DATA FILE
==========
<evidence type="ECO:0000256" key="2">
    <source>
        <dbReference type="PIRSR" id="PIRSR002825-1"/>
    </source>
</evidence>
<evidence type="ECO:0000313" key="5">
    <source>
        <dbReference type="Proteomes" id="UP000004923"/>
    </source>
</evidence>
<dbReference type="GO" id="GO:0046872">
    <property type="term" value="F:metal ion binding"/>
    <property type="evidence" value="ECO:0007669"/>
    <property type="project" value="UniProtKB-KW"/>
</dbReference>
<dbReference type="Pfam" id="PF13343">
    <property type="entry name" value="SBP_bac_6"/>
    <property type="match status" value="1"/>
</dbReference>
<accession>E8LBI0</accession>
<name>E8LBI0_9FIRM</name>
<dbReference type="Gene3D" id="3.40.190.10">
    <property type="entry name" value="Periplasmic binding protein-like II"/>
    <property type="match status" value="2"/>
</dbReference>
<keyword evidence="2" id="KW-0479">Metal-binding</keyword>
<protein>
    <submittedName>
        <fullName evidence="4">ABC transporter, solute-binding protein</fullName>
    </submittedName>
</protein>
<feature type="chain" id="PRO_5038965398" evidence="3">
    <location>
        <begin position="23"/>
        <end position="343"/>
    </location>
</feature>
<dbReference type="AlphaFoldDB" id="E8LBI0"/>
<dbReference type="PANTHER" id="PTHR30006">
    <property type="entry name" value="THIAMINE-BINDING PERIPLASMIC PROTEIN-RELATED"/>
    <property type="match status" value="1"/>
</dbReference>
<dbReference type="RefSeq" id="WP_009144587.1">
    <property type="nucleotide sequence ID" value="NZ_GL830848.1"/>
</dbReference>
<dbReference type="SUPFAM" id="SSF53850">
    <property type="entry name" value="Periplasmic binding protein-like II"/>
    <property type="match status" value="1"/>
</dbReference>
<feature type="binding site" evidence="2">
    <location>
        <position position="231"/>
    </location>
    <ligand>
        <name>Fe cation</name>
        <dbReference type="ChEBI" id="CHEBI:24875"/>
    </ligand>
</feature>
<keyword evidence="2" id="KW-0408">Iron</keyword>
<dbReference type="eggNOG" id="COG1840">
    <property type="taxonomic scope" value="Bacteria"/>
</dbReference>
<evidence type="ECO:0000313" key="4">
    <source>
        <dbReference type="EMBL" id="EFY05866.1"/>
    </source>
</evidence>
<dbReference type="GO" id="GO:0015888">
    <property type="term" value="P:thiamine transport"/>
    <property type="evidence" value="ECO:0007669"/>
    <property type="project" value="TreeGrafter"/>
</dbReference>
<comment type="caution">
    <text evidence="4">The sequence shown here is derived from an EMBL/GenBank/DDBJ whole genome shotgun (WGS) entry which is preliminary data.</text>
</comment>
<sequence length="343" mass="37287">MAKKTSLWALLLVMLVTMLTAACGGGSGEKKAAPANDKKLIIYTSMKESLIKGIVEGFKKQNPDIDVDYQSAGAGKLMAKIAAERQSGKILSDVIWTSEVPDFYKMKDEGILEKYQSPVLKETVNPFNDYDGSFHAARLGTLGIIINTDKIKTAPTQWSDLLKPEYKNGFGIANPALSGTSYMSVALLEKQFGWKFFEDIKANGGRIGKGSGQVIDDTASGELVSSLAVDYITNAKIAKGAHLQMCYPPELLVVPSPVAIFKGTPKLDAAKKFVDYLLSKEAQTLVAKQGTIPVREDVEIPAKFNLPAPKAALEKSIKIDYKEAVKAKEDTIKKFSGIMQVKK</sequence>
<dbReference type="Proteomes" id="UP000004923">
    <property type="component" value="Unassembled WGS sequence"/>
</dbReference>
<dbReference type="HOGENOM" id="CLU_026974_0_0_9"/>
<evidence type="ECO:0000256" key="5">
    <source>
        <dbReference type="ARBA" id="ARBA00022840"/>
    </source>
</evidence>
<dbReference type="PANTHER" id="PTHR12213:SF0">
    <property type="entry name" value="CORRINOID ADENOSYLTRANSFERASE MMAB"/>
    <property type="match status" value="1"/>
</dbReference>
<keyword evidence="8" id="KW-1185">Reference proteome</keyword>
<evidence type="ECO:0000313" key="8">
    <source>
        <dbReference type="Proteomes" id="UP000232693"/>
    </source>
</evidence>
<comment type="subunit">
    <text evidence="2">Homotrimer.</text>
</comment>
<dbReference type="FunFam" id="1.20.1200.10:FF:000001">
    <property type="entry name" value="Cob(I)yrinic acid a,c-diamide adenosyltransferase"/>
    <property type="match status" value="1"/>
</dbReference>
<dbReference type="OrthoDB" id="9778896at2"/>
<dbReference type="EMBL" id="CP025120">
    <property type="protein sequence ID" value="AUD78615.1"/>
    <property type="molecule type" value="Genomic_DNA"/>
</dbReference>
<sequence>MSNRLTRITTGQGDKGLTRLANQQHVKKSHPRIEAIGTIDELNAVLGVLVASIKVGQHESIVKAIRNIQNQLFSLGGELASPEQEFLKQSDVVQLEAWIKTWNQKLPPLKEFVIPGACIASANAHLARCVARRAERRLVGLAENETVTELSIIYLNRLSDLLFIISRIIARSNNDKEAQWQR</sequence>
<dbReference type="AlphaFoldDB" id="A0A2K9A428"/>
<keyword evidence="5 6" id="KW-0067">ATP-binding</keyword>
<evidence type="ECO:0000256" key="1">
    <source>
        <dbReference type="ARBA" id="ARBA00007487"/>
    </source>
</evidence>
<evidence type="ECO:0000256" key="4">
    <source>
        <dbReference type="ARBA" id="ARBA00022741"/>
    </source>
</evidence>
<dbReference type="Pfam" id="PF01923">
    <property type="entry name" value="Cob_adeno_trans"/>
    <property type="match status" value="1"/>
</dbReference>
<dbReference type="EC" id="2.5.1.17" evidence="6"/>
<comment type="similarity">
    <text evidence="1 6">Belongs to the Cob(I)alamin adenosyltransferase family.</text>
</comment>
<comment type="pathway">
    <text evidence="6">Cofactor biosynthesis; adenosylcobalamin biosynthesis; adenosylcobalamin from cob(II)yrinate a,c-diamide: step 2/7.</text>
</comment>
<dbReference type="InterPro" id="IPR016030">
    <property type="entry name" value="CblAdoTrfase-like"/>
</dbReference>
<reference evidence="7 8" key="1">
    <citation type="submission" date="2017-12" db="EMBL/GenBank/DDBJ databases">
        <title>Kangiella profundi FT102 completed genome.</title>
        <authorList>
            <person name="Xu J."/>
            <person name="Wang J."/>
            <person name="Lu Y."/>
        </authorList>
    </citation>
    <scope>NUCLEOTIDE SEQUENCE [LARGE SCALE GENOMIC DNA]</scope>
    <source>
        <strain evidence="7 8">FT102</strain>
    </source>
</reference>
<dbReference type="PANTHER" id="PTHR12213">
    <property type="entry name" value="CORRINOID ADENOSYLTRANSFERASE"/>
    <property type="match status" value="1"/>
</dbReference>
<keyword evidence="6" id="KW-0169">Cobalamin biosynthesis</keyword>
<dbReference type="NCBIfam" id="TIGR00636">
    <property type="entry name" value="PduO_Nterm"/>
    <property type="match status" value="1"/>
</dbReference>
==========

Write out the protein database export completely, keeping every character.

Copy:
<evidence type="ECO:0000256" key="2">
    <source>
        <dbReference type="PIRSR" id="PIRSR002825-1"/>
    </source>
</evidence>
<evidence type="ECO:0000313" key="5">
    <source>
        <dbReference type="Proteomes" id="UP000004923"/>
    </source>
</evidence>
<dbReference type="GO" id="GO:0046872">
    <property type="term" value="F:metal ion binding"/>
    <property type="evidence" value="ECO:0007669"/>
    <property type="project" value="UniProtKB-KW"/>
</dbReference>
<dbReference type="Pfam" id="PF13343">
    <property type="entry name" value="SBP_bac_6"/>
    <property type="match status" value="1"/>
</dbReference>
<accession>E8LBI0</accession>
<name>E8LBI0_9FIRM</name>
<dbReference type="Gene3D" id="3.40.190.10">
    <property type="entry name" value="Periplasmic binding protein-like II"/>
    <property type="match status" value="2"/>
</dbReference>
<keyword evidence="2" id="KW-0479">Metal-binding</keyword>
<protein>
    <submittedName>
        <fullName evidence="4">ABC transporter, solute-binding protein</fullName>
    </submittedName>
</protein>
<feature type="chain" id="PRO_5038965398" evidence="3">
    <location>
        <begin position="23"/>
        <end position="343"/>
    </location>
</feature>
<dbReference type="AlphaFoldDB" id="E8LBI0"/>
<dbReference type="PANTHER" id="PTHR30006">
    <property type="entry name" value="THIAMINE-BINDING PERIPLASMIC PROTEIN-RELATED"/>
    <property type="match status" value="1"/>
</dbReference>
<dbReference type="RefSeq" id="WP_009144587.1">
    <property type="nucleotide sequence ID" value="NZ_GL830848.1"/>
</dbReference>
<dbReference type="SUPFAM" id="SSF53850">
    <property type="entry name" value="Periplasmic binding protein-like II"/>
    <property type="match status" value="1"/>
</dbReference>
<feature type="binding site" evidence="2">
    <location>
        <position position="231"/>
    </location>
    <ligand>
        <name>Fe cation</name>
        <dbReference type="ChEBI" id="CHEBI:24875"/>
    </ligand>
</feature>
<keyword evidence="2" id="KW-0408">Iron</keyword>
<dbReference type="eggNOG" id="COG1840">
    <property type="taxonomic scope" value="Bacteria"/>
</dbReference>
<evidence type="ECO:0000313" key="4">
    <source>
        <dbReference type="EMBL" id="EFY05866.1"/>
    </source>
</evidence>
<dbReference type="GO" id="GO:0015888">
    <property type="term" value="P:thiamine transport"/>
    <property type="evidence" value="ECO:0007669"/>
    <property type="project" value="TreeGrafter"/>
</dbReference>
<comment type="caution">
    <text evidence="4">The sequence shown here is derived from an EMBL/GenBank/DDBJ whole genome shotgun (WGS) entry which is preliminary data.</text>
</comment>
<sequence length="343" mass="37287">MAKKTSLWALLLVMLVTMLTAACGGGSGEKKAAPANDKKLIIYTSMKESLIKGIVEGFKKQNPDIDVDYQSAGAGKLMAKIAAERQSGKILSDVIWTSEVPDFYKMKDEGILEKYQSPVLKETVNPFNDYDGSFHAARLGTLGIIINTDKIKTAPTQWSDLLKPEYKNGFGIANPALSGTSYMSVALLEKQFGWKFFEDIKANGGRIGKGSGQVIDDTASGELVSSLAVDYITNAKIAKGAHLQMCYPPELLVVPSPVAIFKGTPKLDAAKKFVDYLLSKEAQTLVAKQGTIPVREDVEIPAKFNLPAPKAALEKSIKIDYKEAVKAKEDTIKKFSGIMQVKK</sequence>
<dbReference type="Proteomes" id="UP000004923">
    <property type="component" value="Unassembled WGS sequence"/>
</dbReference>
<dbReference type="HOGENOM" id="CLU_026974_0_0_9"/>
<evidence type="ECO:0000256" key="5">
    <source>
        <dbReference type="ARBA" id="ARBA00022840"/>
    </source>
</evidence>
<dbReference type="PANTHER" id="PTHR12213:SF0">
    <property type="entry name" value="CORRINOID ADENOSYLTRANSFERASE MMAB"/>
    <property type="match status" value="1"/>
</dbReference>
<keyword evidence="8" id="KW-1185">Reference proteome</keyword>
<evidence type="ECO:0000313" key="8">
    <source>
        <dbReference type="Proteomes" id="UP000232693"/>
    </source>
</evidence>
<comment type="subunit">
    <text evidence="2">Homotrimer.</text>
</comment>
<dbReference type="FunFam" id="1.20.1200.10:FF:000001">
    <property type="entry name" value="Cob(I)yrinic acid a,c-diamide adenosyltransferase"/>
    <property type="match status" value="1"/>
</dbReference>
<dbReference type="OrthoDB" id="9778896at2"/>
<dbReference type="EMBL" id="CP025120">
    <property type="protein sequence ID" value="AUD78615.1"/>
    <property type="molecule type" value="Genomic_DNA"/>
</dbReference>
<sequence>MSNRLTRITTGQGDKGLTRLANQQHVKKSHPRIEAIGTIDELNAVLGVLVASIKVGQHESIVKAIRNIQNQLFSLGGELASPEQEFLKQSDVVQLEAWIKTWNQKLPPLKEFVIPGACIASANAHLARCVARRAERRLVGLAENETVTELSIIYLNRLSDLLFIISRIIARSNNDKEAQWQR</sequence>
<dbReference type="AlphaFoldDB" id="A0A2K9A428"/>
<keyword evidence="5 6" id="KW-0067">ATP-binding</keyword>
<evidence type="ECO:0000256" key="1">
    <source>
        <dbReference type="ARBA" id="ARBA00007487"/>
    </source>
</evidence>
<evidence type="ECO:0000256" key="4">
    <source>
        <dbReference type="ARBA" id="ARBA00022741"/>
    </source>
</evidence>
<dbReference type="Pfam" id="PF01923">
    <property type="entry name" value="Cob_adeno_trans"/>
    <property type="match status" value="1"/>
</dbReference>
<dbReference type="EC" id="2.5.1.17" evidence="6"/>
<comment type="similarity">
    <text evidence="1 6">Belongs to the Cob(I)alamin adenosyltransferase family.</text>
</comment>
<comment type="pathway">
    <text evidence="6">Cofactor biosynthesis; adenosylcobalamin biosynthesis; adenosylcobalamin from cob(II)yrinate a,c-diamide: step 2/7.</text>
</comment>
<dbReference type="InterPro" id="IPR016030">
    <property type="entry name" value="CblAdoTrfase-like"/>
</dbReference>
<reference evidence="7 8" key="1">
    <citation type="submission" date="2017-12" db="EMBL/GenBank/DDBJ databases">
        <title>Kangiella profundi FT102 completed genome.</title>
        <authorList>
            <person name="Xu J."/>
            <person name="Wang J."/>
            <person name="Lu Y."/>
        </authorList>
    </citation>
    <scope>NUCLEOTIDE SEQUENCE [LARGE SCALE GENOMIC DNA]</scope>
    <source>
        <strain evidence="7 8">FT102</strain>
    </source>
</reference>
<dbReference type="PANTHER" id="PTHR12213">
    <property type="entry name" value="CORRINOID ADENOSYLTRANSFERASE"/>
    <property type="match status" value="1"/>
</dbReference>
<keyword evidence="6" id="KW-0169">Cobalamin biosynthesis</keyword>
<dbReference type="NCBIfam" id="TIGR00636">
    <property type="entry name" value="PduO_Nterm"/>
    <property type="match status" value="1"/>
</dbReference>